3. Find the “gaps” in care

List the existing resources available to meet their needs. This would include: (1) people that can help them; (2) financial resources; (3) housing; and (4) existing services they already receive. When you compare the list of unmet needs to existing resources, you’ll have an idea of where the gaps are and what changes are needed to help your loved ones remain safe and achieve their goals.

4. List the things you can realistically do to fill the gaps

Make a list of roles and tasks your loved ones need that you can’t provide. Can you offer ongoing or periodic hands on care? Or do you need to help from a distance? Are you able to address all of their unmet needs? Probably not.

You may need support for your personal and work life to free you up for increased caregiving. And you probably need to build up your caregiving team. List family, friends and community volunteers and paid services to take those on. It’s okay to reach out for extra support; it benefits your parents and you.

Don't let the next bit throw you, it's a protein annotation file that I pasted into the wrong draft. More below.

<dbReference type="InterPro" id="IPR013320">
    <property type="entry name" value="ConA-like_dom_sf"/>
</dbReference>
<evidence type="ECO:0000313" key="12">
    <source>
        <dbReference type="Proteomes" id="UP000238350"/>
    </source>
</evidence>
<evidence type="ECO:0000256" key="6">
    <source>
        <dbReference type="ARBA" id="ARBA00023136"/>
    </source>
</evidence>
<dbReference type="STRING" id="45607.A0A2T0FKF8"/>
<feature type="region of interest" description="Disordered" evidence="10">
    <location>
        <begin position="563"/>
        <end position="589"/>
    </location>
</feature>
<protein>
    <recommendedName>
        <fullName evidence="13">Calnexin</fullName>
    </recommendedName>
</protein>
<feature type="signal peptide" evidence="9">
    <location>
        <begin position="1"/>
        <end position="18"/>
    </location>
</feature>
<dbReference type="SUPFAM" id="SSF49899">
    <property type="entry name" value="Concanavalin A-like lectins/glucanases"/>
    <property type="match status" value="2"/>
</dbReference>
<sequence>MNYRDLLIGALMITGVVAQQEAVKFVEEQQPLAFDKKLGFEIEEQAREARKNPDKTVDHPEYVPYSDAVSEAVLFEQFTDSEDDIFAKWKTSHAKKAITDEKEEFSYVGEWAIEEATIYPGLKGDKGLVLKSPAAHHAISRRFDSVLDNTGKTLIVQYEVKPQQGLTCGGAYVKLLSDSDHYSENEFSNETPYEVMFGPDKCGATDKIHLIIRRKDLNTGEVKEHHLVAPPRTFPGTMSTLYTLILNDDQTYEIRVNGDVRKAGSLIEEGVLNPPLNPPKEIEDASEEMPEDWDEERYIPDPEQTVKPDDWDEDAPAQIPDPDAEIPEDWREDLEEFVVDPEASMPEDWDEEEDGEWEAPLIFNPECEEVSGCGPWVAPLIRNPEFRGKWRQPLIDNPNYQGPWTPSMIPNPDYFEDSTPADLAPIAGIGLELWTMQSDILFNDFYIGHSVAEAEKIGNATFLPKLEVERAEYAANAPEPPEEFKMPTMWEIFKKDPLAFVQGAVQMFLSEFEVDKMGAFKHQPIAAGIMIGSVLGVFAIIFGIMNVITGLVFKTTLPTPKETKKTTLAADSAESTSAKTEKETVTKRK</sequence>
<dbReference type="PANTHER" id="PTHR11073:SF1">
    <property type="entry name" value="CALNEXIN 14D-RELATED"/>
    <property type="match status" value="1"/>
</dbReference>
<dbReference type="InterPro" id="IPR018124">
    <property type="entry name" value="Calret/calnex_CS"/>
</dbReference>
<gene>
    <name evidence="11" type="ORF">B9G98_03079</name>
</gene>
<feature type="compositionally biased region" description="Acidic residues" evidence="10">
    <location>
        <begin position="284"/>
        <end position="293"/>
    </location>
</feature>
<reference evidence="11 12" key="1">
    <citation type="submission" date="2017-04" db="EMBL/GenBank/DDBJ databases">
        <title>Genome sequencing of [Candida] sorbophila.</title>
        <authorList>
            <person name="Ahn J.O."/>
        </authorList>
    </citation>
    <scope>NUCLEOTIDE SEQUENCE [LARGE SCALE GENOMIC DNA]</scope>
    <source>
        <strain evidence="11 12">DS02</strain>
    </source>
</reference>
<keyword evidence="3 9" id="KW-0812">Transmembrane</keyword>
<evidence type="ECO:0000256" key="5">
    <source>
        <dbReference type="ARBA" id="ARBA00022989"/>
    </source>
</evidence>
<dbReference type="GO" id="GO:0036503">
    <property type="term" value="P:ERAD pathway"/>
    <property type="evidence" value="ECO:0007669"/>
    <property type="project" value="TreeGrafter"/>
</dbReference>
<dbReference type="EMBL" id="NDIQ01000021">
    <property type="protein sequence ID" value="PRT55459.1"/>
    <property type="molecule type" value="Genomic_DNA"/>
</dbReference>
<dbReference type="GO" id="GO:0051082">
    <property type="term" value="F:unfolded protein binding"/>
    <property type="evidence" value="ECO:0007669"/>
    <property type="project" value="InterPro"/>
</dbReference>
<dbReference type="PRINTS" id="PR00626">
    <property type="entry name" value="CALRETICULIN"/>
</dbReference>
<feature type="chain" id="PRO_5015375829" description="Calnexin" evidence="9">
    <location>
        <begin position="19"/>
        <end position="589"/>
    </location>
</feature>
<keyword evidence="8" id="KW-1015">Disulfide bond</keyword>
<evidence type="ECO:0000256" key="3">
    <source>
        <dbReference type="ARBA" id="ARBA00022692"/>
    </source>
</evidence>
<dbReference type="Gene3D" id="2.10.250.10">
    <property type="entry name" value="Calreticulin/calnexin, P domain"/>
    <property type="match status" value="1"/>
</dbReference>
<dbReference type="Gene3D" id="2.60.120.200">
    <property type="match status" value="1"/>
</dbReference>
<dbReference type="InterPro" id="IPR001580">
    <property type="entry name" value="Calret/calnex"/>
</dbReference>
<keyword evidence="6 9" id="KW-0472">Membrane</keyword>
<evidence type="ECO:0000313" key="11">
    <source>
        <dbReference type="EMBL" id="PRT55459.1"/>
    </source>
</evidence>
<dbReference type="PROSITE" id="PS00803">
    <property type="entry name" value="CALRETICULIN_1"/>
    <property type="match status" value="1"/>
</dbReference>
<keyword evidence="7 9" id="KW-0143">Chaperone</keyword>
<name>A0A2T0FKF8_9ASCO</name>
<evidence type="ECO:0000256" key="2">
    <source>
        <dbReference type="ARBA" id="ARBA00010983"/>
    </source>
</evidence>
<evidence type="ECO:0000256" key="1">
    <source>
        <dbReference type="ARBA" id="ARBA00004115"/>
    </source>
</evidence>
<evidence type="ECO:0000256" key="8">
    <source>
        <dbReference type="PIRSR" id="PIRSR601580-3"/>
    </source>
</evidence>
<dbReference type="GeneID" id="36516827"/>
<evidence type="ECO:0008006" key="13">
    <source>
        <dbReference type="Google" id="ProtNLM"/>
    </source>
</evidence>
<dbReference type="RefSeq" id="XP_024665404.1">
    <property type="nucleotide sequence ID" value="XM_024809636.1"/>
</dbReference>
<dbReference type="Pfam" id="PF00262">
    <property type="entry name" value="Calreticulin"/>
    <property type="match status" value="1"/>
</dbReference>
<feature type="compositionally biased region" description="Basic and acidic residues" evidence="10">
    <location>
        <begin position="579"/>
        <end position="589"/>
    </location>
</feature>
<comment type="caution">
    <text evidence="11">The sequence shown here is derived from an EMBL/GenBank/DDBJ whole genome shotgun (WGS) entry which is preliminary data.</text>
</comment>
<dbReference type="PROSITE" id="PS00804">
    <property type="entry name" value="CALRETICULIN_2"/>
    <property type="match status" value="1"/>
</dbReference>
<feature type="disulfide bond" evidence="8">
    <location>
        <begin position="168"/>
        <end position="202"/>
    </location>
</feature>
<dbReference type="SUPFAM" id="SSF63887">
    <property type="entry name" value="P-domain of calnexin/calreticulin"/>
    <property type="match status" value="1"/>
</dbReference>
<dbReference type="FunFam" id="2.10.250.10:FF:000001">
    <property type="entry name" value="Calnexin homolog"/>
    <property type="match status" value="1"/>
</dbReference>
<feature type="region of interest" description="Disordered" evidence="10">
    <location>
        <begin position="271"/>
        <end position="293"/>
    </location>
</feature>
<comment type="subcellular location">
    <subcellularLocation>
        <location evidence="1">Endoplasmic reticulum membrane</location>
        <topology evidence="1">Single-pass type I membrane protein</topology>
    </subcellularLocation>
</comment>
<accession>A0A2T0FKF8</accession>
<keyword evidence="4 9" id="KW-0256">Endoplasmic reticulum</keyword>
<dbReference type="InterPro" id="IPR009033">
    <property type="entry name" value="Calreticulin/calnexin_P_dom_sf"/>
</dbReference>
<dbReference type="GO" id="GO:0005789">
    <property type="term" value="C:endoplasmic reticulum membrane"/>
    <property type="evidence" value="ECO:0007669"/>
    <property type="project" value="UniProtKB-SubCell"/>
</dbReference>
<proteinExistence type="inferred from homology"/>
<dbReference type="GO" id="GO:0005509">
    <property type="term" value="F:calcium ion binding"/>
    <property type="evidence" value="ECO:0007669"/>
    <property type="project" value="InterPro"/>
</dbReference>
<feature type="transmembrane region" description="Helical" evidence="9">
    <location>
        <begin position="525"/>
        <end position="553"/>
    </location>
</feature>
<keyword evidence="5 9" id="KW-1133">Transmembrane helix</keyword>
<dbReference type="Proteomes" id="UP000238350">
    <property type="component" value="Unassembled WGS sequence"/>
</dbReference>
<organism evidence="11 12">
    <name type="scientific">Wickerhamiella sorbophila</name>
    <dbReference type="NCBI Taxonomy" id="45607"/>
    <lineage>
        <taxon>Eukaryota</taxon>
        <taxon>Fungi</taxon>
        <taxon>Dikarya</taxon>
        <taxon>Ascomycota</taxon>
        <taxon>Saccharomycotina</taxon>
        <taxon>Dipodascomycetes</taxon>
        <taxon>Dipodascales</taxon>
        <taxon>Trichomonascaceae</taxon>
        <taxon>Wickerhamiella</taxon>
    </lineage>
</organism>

If you’ve discovered that the scope of care your parent needs is beyond what you or your team can provide, you can explore the range of home care services available. Some home care workers do housekeeping, meal preparation, laundry, and shopping. Others provide more hands-on help with bathing and dressing.

Or if you’re not sure what is needed, you might consider getting help from an organization in your community. For example, a variety of support services are available to people ages 60 and over and to their caregivers throughout the United States. Your local area agency on aging can help to connect you to services such as home-delivered meals, transportation, adult day services centers, care management, and more.

5. Create a Budget

This can be challenging. Your parents may be hesitant to share the details of their finances or health, but approach them with respect and explain your intentions. Money can be a particularly sensitive subject, but it’s often at the heart of the many decisions you’ll make with your parents about housing, health care and other expenses.